Wednesday, January 06, 2010

Entry #10

Silhouetted Volta
by Scott Ennis


And yet Saul’s recollection of the conversation was perfect as he ran up the stairs to the condo.

“Where are the passports?”
“I think they are in the safe. Why?”
“We need them to go to China.”
“China?”
“I have the suitcases ready and Paulette is dressed. Do you want to come with us? God didn’t say.”
“Yes. I would like to go to China with you. Give me a few minutes to get there. I’ll get the passports out of the safe.”
“Okay. I’ll pack a suit for you. We need to look our best.”


Suzanne sat patiently on the couch, dressed in her fitted gold dress. Paulette, in her black and white satin Sunday dress, was playing with her doll-sized suitcase like it was a vacuum cleaner.

“Saul,” asked Suzanne with a look of distant curiosity, “What’s happening? God wants us to go, but I don’t understand why. Are there cameras in the faucets? I think my department head is posting naked pictures of me on the Internet. What’s happening Saul?”

Paulette cried; Saul refrained. “I don’t want to go to Tanney’s. Mommy said we were going to China.”

His 4 year-old daughter’s tears echoed in the whimpering whisper of Suzanne’s voice late into the night as Saul sat at the foot of their bed. The doctor said she might not sleep that night, even with the Xanax.

“Can you smell the sweet onions? I saw the sky crack and a bird fell down through the pieces.”

39 comments:

Bernita said...

Frightening.
One can only sympathize with Saul.

Leatherdykeuk said...

Oh! Scary piece!

Aniket said...

Such horror depicted here...

Sarah Laurenson said...

Wow. You write confusion and insanity very well.

Aerin said...

Oh, puckernuts. I was going to do insanity. Okay, must try something else - obviously no competing with you, M. Ennis.

Four Dinners said...

Insanity is good.

Especially this kind.

This is top drawer old bean.

Amias said...

I have lived with someone with mental illness, and you captured it well, chaos and confusion.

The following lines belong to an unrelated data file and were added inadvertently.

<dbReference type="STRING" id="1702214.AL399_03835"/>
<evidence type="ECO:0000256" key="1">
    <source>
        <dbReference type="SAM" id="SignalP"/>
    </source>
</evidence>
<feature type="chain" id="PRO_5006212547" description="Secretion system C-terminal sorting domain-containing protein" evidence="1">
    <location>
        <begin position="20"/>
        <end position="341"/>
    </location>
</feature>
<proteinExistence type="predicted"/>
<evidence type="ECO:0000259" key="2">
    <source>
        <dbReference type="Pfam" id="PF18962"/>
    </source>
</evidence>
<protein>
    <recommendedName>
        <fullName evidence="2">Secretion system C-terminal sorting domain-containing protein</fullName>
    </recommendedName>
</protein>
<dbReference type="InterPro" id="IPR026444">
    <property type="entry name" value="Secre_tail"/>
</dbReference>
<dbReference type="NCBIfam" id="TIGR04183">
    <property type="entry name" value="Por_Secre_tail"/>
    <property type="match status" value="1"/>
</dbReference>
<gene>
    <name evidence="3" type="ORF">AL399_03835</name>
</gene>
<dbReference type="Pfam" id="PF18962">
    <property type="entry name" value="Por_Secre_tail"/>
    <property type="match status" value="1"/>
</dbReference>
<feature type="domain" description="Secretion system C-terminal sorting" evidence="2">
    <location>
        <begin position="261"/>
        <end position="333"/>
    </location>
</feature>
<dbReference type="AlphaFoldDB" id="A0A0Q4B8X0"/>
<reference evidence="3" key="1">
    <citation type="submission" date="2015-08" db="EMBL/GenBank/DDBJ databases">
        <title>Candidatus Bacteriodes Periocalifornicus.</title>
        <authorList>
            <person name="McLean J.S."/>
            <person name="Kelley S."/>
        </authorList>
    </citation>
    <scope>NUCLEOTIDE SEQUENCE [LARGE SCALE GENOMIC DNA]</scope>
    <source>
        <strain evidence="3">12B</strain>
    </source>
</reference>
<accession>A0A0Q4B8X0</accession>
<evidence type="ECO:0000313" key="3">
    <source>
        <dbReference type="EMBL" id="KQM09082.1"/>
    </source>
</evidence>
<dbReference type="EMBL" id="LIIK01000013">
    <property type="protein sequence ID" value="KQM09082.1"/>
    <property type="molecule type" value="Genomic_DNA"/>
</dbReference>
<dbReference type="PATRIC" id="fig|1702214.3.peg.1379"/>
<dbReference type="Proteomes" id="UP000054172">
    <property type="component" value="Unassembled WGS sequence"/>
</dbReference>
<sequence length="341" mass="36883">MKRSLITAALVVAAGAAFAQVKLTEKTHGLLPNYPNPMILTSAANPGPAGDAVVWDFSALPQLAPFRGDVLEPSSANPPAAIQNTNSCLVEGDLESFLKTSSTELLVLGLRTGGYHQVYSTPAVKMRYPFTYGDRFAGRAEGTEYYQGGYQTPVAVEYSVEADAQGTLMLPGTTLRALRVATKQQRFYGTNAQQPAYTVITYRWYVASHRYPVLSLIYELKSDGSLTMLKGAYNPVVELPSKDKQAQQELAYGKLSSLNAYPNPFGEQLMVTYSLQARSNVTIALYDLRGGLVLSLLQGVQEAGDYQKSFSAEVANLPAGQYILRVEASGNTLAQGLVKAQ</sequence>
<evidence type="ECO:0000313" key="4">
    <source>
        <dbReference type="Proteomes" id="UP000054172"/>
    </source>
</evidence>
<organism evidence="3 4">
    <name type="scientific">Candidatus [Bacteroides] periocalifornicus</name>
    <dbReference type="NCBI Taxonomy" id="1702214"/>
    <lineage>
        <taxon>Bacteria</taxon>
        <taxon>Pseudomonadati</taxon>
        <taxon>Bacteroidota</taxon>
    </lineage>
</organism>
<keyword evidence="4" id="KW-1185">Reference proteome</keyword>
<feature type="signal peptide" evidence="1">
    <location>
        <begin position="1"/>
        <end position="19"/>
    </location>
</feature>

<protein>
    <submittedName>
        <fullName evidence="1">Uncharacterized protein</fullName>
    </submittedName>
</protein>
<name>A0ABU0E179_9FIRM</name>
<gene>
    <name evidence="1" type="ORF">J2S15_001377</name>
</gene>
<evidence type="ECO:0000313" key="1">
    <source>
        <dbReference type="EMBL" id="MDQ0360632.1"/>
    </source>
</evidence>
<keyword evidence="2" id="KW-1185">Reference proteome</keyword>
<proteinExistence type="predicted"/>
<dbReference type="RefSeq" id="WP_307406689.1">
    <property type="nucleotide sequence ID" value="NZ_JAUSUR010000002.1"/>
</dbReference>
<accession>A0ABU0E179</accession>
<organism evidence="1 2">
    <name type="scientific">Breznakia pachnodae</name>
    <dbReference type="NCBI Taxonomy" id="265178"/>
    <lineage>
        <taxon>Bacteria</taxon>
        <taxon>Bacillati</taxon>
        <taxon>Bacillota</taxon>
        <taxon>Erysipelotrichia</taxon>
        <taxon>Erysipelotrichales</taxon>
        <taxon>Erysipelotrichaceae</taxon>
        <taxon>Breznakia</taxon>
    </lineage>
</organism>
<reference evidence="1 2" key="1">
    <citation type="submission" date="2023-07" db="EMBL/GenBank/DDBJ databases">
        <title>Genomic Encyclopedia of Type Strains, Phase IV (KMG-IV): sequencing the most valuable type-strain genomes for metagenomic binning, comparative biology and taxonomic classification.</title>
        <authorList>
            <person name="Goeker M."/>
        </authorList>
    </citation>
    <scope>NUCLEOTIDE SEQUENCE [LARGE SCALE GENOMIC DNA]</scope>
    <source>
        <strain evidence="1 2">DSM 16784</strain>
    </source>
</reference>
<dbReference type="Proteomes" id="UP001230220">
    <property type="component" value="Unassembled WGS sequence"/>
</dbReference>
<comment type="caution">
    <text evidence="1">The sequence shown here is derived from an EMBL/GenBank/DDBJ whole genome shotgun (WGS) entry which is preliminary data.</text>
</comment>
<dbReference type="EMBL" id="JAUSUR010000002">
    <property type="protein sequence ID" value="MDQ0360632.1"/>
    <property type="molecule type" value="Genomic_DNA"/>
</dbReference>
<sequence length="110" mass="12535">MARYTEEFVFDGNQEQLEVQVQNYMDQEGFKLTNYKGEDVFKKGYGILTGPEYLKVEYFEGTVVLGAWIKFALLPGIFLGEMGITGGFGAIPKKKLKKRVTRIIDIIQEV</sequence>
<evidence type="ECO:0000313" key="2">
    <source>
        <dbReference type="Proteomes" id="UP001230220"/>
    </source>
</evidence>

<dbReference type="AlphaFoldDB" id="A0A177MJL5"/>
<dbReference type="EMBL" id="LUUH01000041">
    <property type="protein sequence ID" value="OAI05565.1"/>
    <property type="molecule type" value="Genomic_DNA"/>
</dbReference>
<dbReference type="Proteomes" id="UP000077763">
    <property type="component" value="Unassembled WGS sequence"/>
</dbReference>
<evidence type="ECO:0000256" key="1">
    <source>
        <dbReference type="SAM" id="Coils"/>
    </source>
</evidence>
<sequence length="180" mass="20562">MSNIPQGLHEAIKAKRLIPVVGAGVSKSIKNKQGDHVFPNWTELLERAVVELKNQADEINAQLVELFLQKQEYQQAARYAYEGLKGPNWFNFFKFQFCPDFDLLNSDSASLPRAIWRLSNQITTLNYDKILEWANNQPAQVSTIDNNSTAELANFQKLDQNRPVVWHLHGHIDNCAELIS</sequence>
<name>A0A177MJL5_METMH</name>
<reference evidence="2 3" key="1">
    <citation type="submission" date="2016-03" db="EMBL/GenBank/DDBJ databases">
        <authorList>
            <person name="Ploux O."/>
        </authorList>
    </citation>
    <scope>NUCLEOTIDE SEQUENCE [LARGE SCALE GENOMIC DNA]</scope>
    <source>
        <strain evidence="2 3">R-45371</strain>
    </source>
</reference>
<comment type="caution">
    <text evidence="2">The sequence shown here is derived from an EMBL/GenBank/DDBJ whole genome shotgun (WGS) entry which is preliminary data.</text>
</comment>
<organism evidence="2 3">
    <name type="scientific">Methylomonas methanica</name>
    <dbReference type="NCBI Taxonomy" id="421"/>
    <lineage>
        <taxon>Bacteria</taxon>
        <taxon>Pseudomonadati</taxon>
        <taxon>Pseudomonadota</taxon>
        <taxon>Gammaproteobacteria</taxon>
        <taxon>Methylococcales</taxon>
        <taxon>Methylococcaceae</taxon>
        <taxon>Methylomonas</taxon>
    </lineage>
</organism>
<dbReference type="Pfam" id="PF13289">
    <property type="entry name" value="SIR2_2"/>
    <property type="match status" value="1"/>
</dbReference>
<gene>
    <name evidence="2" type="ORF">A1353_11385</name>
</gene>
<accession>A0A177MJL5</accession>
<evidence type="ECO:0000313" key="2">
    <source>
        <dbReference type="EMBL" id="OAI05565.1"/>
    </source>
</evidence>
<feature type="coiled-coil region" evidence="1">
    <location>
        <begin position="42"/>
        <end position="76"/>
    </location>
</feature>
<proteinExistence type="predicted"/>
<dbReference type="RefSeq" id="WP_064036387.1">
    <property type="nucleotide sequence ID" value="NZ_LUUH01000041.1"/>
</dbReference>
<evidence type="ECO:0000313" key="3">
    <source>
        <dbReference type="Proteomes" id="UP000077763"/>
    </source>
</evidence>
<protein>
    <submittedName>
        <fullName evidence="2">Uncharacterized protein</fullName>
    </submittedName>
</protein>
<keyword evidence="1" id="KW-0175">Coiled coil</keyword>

Meghan said...

A very powerful piece. It sounds like she needs more than Xanax...

Megs - Scattered Bits said...

My heart just broke over this.

Craig said...

You did a good and subtle job in creating sympathy for Saul. He has to deal with a mentally sick spouse and a daughter that doesn't understand the extent of the situation.

Chris Eldin said...

You captured so much in so few words. So sad and heartbreaking for Saul. I read this one a few times to catch all the nuances. Very well done.

catvibe said...

Mental illness is such a sad sad story for everybody involved. Really well written, very in touch, and very sad Scott.

pjd said...

I find this compelling, though to be honest I'm not exactly sure why. I'm a little confused by the first sentence. Why is he running, and what's the significance of the "and yet" to start? If the conversation just happened (i.e. over the phone, and he hustled home), why wouldn't he remember the conversation perfectly? Maybe I'm making too much of it, but the unusual construction of the first sentence captured my attention. But I don't understand its significance.

Preeti said...

Agonizingly beautiful. An amazing blend of staccato and smooth flow...Liked! :-)

Mayur said...

Wow

Kartik said...

Mental illnesses and confusion ... well done! But I'm afraid I couldn't connect it with the title of story.

Lena said...

Heartbreaking. Really good job here.

Scott Ennis said...

Thanks for all the comments. I always enjoy the challenge of trying to tell a story in 250 words or less.